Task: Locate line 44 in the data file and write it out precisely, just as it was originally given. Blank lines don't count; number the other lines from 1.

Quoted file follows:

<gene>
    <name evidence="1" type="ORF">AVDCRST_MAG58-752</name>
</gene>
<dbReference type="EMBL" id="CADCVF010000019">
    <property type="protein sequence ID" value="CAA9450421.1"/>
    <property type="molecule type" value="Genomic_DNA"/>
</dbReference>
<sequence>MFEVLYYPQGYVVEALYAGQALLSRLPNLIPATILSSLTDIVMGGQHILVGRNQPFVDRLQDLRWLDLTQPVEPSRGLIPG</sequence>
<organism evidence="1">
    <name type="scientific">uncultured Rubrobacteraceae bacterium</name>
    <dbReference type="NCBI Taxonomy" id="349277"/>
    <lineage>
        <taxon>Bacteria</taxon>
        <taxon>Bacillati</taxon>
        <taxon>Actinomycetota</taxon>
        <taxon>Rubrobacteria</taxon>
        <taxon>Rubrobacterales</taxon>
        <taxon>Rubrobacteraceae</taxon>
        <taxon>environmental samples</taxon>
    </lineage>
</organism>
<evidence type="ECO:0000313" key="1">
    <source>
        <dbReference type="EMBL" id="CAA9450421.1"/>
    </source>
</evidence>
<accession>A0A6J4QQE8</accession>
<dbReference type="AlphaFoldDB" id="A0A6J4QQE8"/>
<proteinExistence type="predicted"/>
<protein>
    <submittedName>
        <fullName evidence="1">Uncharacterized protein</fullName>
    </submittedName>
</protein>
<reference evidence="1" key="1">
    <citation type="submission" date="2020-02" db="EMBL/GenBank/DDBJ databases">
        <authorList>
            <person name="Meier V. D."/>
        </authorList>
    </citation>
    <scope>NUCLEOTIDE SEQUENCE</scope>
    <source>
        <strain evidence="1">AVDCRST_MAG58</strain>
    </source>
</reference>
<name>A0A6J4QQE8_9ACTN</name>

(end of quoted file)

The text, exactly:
    </source>